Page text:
When Technology Fails

When Technology Fails : A Manual for Self-Reliance, Sustainability and Surviving the Long Emergency

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There's never been a better time to "be prepared." Matthew Stein's comprehensive primer on sustainable living skills--from food and water to shelter and energy to first-aid and crisis-management skills--prepares you to embark on the path toward sustainability. But unlike any other book, Stein not only shows you how to live "green" in seemingly stable times, but to live in the face of potential disasters, lasting days or years, coming in the form of social upheaval, economic meltdown, or environmental catastrophe."When Technology Fails" covers the gamut. You'll learn how to start a fire and keep warm if you've been left temporarily homeless, as well as the basics of installing a renewable energy system for your home or business. You'll learn how to find and sterilize water in the face of utility failure, as well as practical information for dealing with water-quality issues even when the public tap water is still flowing. You'll learn alternative techniques for healing equally suited to an era of profit-driven malpractice as to situations of social calamity. Each chapter (a survey of the risks to the status quo; supplies and preparation for short- and long-term emergencies; emergency measures for survival; water; food; shelter; clothing; first aid, low-tech medicine, and healing; energy, heat, and power; metalworking; utensils and storage; low-tech chemistry; and engineering, machines, and materials) offers the same approach, describing skills for self-reliance in good times and bad.Fully revised and expanded--the first edition was written pre-9/11 and pre-Katrina, when few Americans took the risk of social disruption seriously--"When Technology Fails" ends on a positive, proactive note with a new chapter on "Making the Shift to Sustainability," which offers practical suggestions for changing our world on personal, community and global levels.show more

Product details

  • Paperback | 494 pages
  • 215.9 x 279.4 x 30.48mm | 1,406.13g
  • Chelsea Green Publishing Co
  • White River Junction, United States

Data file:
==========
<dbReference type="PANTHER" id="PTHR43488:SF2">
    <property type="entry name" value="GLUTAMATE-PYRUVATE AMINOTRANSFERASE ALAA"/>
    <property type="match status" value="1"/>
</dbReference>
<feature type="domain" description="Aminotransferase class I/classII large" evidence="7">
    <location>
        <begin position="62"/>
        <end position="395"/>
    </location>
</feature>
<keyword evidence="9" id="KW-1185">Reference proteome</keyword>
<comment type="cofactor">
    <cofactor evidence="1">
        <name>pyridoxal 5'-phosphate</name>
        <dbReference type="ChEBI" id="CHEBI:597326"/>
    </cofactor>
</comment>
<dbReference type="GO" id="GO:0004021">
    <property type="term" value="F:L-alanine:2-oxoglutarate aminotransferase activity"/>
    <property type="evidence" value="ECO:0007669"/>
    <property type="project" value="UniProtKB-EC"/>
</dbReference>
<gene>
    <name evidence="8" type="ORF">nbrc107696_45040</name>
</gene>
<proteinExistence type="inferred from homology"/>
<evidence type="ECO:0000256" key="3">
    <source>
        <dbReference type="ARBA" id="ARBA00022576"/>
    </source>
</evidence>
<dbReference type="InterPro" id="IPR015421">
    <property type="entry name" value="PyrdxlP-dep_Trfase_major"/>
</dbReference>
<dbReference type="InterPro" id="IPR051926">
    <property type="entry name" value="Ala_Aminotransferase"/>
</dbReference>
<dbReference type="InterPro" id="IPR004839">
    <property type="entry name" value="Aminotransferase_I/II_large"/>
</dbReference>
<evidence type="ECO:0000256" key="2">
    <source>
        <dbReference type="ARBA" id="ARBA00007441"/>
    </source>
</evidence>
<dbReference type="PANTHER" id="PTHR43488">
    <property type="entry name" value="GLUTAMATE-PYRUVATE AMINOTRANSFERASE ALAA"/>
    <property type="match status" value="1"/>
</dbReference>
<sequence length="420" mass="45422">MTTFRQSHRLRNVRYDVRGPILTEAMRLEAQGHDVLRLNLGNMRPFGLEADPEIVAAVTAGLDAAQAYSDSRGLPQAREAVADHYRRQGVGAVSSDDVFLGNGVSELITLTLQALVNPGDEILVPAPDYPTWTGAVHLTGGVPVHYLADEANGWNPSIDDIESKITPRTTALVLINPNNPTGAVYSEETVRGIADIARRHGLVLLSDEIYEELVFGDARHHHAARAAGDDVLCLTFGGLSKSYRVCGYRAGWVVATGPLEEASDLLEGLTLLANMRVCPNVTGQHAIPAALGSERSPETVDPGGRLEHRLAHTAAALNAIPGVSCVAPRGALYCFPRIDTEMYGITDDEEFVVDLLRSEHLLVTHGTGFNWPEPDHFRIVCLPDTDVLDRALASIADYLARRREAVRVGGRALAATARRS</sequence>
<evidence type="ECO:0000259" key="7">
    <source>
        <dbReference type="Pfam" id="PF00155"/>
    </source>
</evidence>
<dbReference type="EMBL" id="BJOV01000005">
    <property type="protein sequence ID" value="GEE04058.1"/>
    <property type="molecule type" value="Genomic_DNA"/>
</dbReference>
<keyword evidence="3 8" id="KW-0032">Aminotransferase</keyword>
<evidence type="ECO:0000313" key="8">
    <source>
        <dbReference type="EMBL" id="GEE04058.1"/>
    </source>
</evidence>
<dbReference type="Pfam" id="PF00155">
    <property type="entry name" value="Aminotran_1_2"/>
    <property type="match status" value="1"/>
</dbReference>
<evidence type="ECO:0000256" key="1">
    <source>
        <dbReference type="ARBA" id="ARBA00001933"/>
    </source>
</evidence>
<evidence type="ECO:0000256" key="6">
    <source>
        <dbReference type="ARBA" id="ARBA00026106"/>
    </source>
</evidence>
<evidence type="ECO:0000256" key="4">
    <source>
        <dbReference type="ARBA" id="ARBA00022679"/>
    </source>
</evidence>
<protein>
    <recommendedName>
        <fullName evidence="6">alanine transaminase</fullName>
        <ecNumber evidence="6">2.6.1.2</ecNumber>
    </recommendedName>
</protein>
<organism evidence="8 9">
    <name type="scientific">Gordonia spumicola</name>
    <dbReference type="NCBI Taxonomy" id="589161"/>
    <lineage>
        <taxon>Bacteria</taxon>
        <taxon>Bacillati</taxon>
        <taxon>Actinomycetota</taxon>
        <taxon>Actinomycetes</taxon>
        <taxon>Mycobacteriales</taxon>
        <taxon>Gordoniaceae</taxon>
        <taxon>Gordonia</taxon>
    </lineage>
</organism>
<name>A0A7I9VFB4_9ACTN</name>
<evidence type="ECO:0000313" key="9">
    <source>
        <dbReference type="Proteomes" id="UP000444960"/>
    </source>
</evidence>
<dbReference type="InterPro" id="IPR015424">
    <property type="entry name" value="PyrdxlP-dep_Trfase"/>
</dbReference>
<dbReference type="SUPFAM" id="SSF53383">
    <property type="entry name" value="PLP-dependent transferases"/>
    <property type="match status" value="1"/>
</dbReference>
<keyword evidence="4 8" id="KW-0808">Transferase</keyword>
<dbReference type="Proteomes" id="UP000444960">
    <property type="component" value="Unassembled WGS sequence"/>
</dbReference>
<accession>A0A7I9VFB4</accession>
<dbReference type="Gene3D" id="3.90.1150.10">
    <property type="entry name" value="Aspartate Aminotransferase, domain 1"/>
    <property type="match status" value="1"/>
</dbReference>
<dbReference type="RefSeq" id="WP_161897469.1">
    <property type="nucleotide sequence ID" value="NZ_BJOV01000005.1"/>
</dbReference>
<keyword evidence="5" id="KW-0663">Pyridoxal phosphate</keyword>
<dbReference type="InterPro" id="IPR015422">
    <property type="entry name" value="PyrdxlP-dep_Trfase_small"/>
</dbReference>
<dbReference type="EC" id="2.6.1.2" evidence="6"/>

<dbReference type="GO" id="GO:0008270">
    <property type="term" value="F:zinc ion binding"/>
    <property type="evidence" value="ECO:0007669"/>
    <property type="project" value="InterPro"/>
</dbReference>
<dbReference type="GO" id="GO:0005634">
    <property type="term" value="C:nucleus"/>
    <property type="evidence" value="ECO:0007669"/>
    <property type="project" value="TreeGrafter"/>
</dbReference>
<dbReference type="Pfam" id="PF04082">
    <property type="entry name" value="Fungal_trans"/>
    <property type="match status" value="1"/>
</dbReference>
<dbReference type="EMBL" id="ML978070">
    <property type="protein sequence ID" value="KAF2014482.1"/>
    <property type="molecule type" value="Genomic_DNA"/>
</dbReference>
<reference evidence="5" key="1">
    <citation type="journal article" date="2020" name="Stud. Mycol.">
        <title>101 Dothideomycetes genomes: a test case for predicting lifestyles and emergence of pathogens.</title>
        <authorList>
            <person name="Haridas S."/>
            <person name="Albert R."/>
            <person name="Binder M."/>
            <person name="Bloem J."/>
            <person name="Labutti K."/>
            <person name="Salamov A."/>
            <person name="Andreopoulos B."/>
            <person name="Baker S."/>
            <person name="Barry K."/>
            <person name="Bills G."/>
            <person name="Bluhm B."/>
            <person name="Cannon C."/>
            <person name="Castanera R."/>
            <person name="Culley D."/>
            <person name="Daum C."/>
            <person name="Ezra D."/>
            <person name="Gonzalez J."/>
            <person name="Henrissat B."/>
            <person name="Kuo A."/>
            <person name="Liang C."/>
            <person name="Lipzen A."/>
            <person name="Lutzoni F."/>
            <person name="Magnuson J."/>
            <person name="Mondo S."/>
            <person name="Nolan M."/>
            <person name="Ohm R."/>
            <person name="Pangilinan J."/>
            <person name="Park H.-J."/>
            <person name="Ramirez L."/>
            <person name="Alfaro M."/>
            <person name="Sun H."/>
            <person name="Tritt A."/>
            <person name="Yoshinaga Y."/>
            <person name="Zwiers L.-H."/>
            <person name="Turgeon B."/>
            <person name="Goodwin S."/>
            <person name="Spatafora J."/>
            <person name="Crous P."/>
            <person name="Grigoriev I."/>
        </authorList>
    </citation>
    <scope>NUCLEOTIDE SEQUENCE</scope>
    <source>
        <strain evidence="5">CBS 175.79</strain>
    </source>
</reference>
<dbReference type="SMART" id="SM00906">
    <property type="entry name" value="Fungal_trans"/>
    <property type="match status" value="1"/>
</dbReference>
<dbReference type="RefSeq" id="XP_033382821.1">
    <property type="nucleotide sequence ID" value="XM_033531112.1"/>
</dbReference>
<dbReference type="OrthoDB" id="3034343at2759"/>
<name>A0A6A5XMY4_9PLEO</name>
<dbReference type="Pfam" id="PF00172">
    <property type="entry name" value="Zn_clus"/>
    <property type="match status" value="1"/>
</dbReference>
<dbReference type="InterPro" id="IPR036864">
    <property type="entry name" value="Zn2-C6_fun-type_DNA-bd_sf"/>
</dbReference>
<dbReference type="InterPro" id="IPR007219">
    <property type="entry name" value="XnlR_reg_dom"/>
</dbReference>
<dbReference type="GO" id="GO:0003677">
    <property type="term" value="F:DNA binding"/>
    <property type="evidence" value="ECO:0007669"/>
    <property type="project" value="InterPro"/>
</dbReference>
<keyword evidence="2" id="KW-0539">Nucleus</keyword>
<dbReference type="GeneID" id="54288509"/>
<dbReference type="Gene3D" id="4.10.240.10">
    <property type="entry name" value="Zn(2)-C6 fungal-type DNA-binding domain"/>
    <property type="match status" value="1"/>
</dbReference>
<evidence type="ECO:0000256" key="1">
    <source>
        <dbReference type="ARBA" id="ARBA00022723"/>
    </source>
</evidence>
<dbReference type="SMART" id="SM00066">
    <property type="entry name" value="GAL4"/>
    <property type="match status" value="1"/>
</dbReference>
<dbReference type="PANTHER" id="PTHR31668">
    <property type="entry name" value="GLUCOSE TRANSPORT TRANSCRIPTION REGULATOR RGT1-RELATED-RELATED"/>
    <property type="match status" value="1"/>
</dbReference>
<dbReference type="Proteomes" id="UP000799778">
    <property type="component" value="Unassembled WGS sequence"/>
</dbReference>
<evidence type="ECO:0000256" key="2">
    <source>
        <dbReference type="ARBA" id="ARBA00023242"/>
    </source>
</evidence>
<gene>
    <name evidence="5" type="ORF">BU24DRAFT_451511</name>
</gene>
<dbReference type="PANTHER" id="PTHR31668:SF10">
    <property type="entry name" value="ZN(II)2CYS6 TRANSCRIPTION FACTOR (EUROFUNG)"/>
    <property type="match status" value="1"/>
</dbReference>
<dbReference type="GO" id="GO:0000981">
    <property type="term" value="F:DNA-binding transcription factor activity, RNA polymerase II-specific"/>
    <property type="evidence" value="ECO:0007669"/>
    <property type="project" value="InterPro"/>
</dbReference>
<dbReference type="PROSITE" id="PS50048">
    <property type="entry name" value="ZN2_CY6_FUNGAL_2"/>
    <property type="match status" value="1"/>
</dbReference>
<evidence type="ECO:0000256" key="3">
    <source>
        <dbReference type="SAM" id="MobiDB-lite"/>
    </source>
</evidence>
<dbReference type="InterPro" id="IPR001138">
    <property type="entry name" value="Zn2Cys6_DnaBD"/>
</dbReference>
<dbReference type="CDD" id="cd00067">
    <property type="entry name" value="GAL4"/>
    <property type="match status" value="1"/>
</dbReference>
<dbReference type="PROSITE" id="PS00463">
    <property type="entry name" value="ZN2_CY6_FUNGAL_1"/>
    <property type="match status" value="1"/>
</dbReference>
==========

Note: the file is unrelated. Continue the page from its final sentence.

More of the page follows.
• English
  • Revised
  • Revised, Expanded ed.
  • Black and White Illustrations Throughout
  • 1933392452
  • 9781933392455
  • 89,029

Review quote

"This book is an indispensable basic manual for the real-life issues that await us in the decades to come. Those who read it, and pay attention to its treasure trove of practical wisdom, will enjoy a huge advantage as the cheap oil fiesta winds down and circumstances compel us to live differently." --James Howard Kunstler, author of "The Long Emergency"show more

Customer reviews

A decent read with lots of information to varying depths of coverage that covers all the important topics relating to self-reliance specifically in the context of a possible future global scenario of technological failure, power outages, infrastructure collapse and resource shortages. The opening chapter "Present Trends, Possible Futures" provides an excellent introduction to why self-reliance and consideration of a bleak future is wise. Matthew talks about flu pandemics, climate change, peak oil, natural disasters, terrorism, overpopulation with a good look at ecological systems, system feedback, sources and sinks. The closing chapter "Making the Shift to Sustainability" illustrates how we've had years to act and particularly in the US, that opportunity has been passed by. But there is still time to change. In between these two chapters, Matthew covers emergency survival techniques and equipment, water treatment, food growing and storage, shelter construction - and we're talking about proper long-term accommodation suited for natural heating and cooling - first aid, clothing, energy production, metalworking, basic home chemistry and engineering. We could do without the chapter "When High-Tech Medicine Fails" which talks about colloidal silver, herbs, natural remedies, homeopathy and more. Some of these may work and if the rest work it'll be due to placebo. That may warrant inclusion in this book but I felt it tainted an otherwise good book.show more
by Nathanael Coyne